How will top Euro prospects do in NBA?

June, 25, 2008

In the past couple days I've rated both the best perimeter prospects and the best frontcourt prospects coming out of college.

That leaves out one important participant in Thursday's draft festivities: Italian forward Danilo Gallinari.

Fortunately, I have a system for converting Euroleague performance to NBA performance, one that's been uncanny in its accuracy in previous seasons. For instance, a year ago I projected a PER of 7.36 for Marco Belinelli, 15.16 for Juan Carlos Navarro and 16.27 for Luis Scola. The actual numbers were 8.23, 11.90 and 16.18, with only Navarro deviating from his projection. Previous seasons have shown similar accuracy.

The reason this works is that there's a predictable relationship between a player's stats in the Euroleague -- the highest level of European basketball -- and what they'll be in the NBA. Crossing the Atlantic does the following to a player's results:

• Scoring rate decreases 25 percent
• Rebound rate increases by 18 percent (there are more missed shots in NBA play)
• Assist rate increases by 31 percent (Euro scorers are tightwads with assists)
• Shooting percentage drops by 12 percent
• Overall, PER drops by 30 percent.

In the case of Danilo Gallinari, he projects to a PER of 13.21 -- pretty darn good for a 20-year-old. The caveat is that he did this in just 11 games for a bad team, AJ Milano, that won only three games. As a result he shot more than he would normally at the pro level, and likely a worse percentage. His projected numbers from Europe are 14.5 points per 40 minutes and 37.0 percent shooting; I'd expect the points to be lower and the percentage to be higher unless he's picked by a truly awful team (in a related story, the Clippers pick seventh).

This is a "Year 1" projection, as opposed to the "Year 3" projections I used for the college prospects, and once you factor in his age and growth potential you'd have to presume he'd be up around 15 or 16 by Year 3. If so, it would make Gallinari one of the top prospects in this year's draft, and his status as a likely selection between six and 10 seems reasonable.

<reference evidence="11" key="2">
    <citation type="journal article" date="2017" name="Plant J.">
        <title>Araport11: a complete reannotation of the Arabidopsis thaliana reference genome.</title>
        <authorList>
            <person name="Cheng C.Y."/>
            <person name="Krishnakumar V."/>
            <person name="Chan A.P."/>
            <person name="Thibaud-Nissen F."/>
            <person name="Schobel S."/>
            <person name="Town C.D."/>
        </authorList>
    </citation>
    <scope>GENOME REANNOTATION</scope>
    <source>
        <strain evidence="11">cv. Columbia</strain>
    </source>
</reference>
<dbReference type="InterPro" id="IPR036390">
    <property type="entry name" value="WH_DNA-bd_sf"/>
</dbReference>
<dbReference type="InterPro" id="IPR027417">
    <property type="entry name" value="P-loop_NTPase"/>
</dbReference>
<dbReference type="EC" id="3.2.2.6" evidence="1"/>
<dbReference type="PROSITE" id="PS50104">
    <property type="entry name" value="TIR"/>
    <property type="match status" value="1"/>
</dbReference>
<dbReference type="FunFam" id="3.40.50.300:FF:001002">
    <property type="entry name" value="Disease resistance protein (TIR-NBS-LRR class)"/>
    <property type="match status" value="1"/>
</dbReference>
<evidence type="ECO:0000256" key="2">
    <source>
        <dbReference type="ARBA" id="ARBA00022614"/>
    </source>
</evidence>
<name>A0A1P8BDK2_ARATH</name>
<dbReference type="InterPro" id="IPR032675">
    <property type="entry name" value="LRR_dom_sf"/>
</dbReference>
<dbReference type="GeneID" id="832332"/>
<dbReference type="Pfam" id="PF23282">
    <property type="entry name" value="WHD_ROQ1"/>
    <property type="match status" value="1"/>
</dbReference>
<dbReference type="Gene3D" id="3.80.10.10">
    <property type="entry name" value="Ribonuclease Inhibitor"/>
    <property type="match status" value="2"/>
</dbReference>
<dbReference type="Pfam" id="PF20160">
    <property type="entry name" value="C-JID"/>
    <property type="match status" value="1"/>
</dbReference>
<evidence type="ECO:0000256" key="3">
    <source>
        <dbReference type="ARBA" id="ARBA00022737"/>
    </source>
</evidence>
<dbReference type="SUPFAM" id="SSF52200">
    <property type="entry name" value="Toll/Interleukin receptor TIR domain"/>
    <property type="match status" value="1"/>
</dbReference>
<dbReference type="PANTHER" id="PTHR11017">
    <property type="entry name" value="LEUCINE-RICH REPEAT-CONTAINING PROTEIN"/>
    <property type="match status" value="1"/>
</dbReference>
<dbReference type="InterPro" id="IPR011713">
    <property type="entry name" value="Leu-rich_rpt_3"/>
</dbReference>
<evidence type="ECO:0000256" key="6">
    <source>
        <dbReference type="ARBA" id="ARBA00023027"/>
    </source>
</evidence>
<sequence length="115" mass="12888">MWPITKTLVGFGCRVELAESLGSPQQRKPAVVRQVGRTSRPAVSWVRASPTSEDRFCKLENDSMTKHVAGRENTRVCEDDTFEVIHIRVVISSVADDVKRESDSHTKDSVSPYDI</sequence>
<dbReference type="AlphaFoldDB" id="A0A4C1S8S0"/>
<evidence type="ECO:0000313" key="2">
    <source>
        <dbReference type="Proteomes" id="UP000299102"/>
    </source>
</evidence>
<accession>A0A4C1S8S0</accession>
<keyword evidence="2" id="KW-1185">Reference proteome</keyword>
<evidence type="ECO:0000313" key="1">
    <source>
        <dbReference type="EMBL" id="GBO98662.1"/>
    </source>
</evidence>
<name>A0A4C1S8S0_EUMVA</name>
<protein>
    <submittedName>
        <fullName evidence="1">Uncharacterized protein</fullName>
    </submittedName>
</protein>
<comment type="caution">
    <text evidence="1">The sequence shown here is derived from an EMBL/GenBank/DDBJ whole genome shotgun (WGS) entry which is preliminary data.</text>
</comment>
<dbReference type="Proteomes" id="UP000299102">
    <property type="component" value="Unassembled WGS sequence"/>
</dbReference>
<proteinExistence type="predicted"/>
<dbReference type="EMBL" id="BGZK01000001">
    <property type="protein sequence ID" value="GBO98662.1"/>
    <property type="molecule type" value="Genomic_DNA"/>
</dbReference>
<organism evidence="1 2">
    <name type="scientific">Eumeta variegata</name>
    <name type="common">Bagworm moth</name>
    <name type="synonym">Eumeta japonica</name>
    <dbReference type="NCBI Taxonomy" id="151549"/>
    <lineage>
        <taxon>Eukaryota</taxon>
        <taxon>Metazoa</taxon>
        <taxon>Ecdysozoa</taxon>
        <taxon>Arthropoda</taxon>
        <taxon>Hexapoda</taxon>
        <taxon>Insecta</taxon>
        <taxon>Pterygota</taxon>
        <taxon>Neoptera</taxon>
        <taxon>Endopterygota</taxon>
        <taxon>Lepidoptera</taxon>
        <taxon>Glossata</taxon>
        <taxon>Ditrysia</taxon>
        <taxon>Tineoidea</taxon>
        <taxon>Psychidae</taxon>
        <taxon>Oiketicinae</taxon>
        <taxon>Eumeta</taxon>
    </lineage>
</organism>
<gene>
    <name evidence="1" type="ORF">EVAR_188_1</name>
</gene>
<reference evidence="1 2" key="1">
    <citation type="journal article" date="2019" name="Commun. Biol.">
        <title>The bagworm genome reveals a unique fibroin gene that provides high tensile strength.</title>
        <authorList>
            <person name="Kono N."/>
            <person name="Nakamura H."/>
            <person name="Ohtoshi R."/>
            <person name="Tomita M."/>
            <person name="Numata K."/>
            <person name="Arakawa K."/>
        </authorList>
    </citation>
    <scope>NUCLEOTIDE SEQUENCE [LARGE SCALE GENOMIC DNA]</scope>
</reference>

If I had to slot him into my board, I'd rate him sixth -- combining my numbers with some subjective opinion, I have Michael Beasley and Kevin Love as the two best players, followed by Derrick Rose, Joe Alexander and Darrell Arthur. Gallinari, Jerryd Bayless, Marreese Speights, Brook Lopez and D.J. Augustin round out my top 10, with Mario Chalmers and Roy Hibbert the next two names on the board. Since there's only about 12 guys in any draft who can play, those are the 12 I'm putting my money on.

Actually, there are two other foreign players that I think might be better than Gallinari, and both are in this draft. Unfortunately, contracts may get in the way of either ever coming to the NBA.

The first is Omer Asik, a Turkish center who played for Fenerbahce Ulker in Istanbul this past season. In 279 Euroleague minutes -- granted, a smallish sample -- his performance projects to 12.2 points and 13.5 boards per 40 minutes, with 52.3 percent shooting and a 15.23 PER. He blocks shots, too, setting a Euroleague Round of 16 record for rejections this year.

He's 22, 7-feet tall with a decent frame and relatively new to the game and still improving. So what's the hang-up? Apparently he signed a five-year deal to stay in Turkey with no buyout, meaning he might not play in the NBA for a long time. That would be a shame. I have little doubt that Asik should be a lottery pick, but the contract issue may leave him as a mid-second rounder.